A top U.N. envoy urged Iraqis on Tuesday to uphold the integrity of “all-important national elections” next October, saying the world will be watching to see that voting is free and transparent without political pressure or interference.
Jeanine Hennis-Plasschaert, the U.N. special representative for Iraq, told the Security Council that the Iraqi people demanded these elections during demonstrations in which some paid with their lives and “now is not the time to let them down.”
“For elections to be trusted, disinformation must be combatted with facts, and intimidation must be replaced with accountability,” she said. “The failure to hold credible elections would cause significant, lasting, widespread anger and disillusionment, which in turn could further destabilize the country at a time where strength and unity are desperately needed.”
Anti-government demonstrators took to the streets by the tens of thousands last year to demand political change and an end to rampant corruption and poor services. More than 500 people were killed in the protests as security forces used live rounds and tear gas to disperse crowds.
Last July, Prime Minister Mustafa al-Kadhimi announced that early elections would be held to meet their demands. But Iraq’s Cabinet voted in January to postpone the balloting for four months, until October, after the electoral commission sought the delay for technical reasons.
Hennis-Plasschaert lamented that many members of the protest movement “continue to be persecuted with rampant impunity,” citing “the tragic example” of the assassination of prominent activist Ihab Jawad Al-Wazni by unidentified gunmen just two days ago in Karbala
She called the Oct. 10 elections “a milestone in the young history of Iraq’s democracy,” saying “a trusted electoral process, with free and wide-ranging participation, can help steer the country towards the safe and prosperous future Iraqis deserve.”
But Hennis-Plasschaert said that “at this critical juncture, transparency and the rule of law must prevail” and every voter, candidate, journalist and activist must play their part.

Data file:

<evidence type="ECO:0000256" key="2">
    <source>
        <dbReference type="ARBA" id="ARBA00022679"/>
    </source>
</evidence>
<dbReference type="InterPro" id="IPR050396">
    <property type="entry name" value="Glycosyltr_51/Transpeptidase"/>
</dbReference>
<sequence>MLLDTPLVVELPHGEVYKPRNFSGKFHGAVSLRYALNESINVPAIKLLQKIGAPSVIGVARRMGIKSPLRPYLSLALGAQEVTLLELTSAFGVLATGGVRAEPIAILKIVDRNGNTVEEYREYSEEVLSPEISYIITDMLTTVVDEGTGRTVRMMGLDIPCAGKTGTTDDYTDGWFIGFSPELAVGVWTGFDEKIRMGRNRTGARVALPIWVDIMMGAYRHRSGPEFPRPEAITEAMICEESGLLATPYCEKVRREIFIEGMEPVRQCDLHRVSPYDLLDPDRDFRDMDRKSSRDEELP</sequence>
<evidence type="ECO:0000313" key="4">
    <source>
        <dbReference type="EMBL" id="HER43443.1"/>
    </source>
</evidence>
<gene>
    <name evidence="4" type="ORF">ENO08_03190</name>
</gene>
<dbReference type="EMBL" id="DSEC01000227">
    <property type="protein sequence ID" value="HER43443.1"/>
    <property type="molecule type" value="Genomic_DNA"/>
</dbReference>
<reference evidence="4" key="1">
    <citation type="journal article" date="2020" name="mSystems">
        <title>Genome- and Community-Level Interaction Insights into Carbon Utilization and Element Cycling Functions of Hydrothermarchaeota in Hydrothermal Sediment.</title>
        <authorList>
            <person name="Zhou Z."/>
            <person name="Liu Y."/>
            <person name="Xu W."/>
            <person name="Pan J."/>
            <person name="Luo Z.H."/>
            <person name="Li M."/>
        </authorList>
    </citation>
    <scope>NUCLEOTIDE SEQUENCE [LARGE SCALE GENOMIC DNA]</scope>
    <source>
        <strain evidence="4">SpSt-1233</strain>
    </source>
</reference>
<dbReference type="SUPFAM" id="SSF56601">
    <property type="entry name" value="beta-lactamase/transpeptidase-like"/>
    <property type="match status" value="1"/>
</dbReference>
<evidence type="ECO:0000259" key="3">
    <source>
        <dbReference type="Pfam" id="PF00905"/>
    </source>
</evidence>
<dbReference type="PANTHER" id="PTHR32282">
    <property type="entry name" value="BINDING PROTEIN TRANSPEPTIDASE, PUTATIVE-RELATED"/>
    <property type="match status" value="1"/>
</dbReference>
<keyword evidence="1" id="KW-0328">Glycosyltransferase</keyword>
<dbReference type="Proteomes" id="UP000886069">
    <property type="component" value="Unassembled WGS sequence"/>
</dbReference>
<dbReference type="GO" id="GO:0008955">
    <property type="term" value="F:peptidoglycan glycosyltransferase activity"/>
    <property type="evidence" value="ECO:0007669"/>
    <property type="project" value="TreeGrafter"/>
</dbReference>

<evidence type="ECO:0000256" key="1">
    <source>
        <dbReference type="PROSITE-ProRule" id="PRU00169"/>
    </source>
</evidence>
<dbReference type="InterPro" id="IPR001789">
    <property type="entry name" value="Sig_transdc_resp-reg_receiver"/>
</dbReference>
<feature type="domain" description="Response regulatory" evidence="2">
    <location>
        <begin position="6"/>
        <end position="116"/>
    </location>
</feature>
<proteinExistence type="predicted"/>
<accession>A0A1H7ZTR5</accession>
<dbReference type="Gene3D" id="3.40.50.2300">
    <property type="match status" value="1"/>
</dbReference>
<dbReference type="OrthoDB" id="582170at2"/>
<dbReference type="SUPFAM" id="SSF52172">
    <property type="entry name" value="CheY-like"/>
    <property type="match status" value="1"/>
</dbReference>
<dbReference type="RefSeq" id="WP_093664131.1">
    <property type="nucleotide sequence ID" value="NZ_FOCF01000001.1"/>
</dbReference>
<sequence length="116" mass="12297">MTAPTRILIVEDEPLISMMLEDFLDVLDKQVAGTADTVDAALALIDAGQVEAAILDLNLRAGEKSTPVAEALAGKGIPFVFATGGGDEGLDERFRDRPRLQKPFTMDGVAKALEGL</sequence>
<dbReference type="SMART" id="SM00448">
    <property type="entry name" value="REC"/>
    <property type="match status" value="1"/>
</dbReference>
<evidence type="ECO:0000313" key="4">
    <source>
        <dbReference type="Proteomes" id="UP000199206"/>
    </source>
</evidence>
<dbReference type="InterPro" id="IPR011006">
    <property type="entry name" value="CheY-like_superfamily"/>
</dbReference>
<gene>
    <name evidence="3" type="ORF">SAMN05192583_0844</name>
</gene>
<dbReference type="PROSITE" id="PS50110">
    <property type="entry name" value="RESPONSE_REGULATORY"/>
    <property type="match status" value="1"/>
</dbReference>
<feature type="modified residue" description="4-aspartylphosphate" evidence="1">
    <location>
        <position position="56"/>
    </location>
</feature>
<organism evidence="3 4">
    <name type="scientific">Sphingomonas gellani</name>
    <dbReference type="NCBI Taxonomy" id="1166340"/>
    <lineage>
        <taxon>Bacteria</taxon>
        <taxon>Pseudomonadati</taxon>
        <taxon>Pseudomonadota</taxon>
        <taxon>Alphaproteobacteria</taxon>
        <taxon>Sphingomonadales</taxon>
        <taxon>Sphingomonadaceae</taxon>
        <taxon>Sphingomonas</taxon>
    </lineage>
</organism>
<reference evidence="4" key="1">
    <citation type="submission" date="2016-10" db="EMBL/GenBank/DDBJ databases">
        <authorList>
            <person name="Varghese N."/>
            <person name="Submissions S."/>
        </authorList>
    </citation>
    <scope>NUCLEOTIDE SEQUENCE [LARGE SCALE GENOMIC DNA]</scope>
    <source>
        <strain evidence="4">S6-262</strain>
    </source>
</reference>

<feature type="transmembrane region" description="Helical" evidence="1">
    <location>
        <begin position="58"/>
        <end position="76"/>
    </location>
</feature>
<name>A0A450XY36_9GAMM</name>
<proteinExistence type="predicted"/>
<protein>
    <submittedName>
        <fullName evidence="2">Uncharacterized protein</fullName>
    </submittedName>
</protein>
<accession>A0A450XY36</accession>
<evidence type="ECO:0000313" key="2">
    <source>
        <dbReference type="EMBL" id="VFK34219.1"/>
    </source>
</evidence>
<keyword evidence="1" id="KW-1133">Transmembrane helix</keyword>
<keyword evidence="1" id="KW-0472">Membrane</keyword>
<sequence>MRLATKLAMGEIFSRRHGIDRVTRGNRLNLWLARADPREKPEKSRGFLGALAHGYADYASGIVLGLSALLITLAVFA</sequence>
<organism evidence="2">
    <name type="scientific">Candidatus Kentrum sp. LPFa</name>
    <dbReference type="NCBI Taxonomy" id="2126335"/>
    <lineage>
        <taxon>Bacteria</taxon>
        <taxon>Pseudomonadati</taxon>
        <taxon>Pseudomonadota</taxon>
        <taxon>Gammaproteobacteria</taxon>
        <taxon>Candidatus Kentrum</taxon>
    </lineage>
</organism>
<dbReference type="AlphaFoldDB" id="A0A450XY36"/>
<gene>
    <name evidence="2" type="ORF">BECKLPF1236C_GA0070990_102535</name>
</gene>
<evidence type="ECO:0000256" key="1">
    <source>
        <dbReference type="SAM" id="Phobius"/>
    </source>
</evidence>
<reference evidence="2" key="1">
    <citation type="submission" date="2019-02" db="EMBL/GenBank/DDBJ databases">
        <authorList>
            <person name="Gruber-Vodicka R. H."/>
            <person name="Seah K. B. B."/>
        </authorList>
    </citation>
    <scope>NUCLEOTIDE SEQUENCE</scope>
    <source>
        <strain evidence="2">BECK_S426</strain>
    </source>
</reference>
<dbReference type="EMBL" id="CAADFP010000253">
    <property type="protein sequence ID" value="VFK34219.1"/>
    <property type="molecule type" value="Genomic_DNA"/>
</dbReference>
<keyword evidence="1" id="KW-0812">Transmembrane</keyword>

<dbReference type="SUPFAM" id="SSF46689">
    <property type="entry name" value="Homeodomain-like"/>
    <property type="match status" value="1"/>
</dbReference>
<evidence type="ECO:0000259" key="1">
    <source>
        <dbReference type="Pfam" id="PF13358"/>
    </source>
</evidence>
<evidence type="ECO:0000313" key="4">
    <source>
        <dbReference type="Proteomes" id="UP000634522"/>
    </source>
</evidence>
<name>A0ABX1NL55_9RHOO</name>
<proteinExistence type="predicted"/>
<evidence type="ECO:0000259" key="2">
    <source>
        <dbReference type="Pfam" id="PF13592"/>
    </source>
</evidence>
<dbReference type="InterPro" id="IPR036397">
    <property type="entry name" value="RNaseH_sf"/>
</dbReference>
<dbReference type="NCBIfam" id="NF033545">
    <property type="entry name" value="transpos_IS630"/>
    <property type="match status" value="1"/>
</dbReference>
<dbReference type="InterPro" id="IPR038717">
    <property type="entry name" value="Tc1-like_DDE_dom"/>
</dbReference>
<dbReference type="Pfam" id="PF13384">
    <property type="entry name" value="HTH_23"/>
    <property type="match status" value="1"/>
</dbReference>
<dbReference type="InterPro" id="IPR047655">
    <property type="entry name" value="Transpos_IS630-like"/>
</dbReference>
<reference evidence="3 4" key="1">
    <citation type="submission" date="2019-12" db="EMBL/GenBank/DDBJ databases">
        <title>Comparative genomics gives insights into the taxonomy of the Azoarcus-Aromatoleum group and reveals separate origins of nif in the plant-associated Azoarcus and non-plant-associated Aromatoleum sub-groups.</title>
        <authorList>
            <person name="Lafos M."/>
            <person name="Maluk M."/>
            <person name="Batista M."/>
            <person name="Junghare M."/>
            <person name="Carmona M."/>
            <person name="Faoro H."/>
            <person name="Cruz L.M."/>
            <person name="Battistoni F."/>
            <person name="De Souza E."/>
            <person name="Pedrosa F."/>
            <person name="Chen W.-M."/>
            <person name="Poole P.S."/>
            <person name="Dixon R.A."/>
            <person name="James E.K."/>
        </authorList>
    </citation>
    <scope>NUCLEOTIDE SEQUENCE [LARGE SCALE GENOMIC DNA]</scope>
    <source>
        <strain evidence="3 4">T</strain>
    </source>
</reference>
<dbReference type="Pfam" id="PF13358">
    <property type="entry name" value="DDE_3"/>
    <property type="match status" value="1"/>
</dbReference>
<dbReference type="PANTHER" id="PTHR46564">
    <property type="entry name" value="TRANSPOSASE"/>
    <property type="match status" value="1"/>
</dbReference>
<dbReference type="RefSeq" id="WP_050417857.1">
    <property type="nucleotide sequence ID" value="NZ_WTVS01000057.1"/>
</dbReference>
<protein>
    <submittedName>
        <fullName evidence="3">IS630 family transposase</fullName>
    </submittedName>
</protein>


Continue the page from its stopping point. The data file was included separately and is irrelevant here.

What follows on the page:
“Boycotting elections, and thus staying outside the electoral process, is risky business and comes potentially at high costs,” she warned.
The U.N. Is already providing technical support to the Iraqi High Electoral Commission, she said, and it remains committed “to assist Iraq in delivering these elections.”
The Iraqi government has requested additional support for the elections, and U.S. Ambassador Linda Thomas-Greenfield said al-Kadhimi’s administration has worked “to fulfill its promise of credible early elections, and to maximize turnout at a critical moment in Iraq’s history.”
“This is a top priority for us — both the United States and the United Nations — and we all want to ensure the maximum possible support for Iraqi elections,” she said.
Thomas-Greenfield said the United States aims “to dramatically bolster” provisions in the mandate of the U.N. political mission in Iraq known as UNAMI, which Hennis-Plasschaert heads, “to elevate the U.N.’s role in the Iraqi elections.”
The Biden administration wants to authorize “a U.N. team sizable enough to deter fraud, increase turnout, and rebuild trust in Iraq’s democracy,” the ambassador said. “That includes calling for a robust and visible U.N. team to monitor Iraq’s election day.”
Thomas-Greenfield gave no numbers but said “UNAMI’s increased technical electoral assistance team will be larger, more advanced, and better equipped than prior election teams — and it will be the largest U.N. technical electoral assistance mission in the world.”
The robust team is needed, she said, because “violence by armed actors against citizens, security forces, and journalists threaten to undermine the election.”
The United States is very concerned at reports that militias are harassing activists, protesters, and people who criticize armed groups operating outside state control, the ambassador said.
Thomas-Greenfield also condemned al-Wazni’s assassination in Karbala, calling it “part of a disturbing and unacceptable trend of violence attempting to silence independent voices in Iraq.” Some perpetrators “are Iran-aligned militias” while other armed groups include remnants of the Islamic State extremist group, she said.
“The United States will continue to stand with those seeking a peaceful and prosperous future for Iraq,” Thomas-Greenfield said.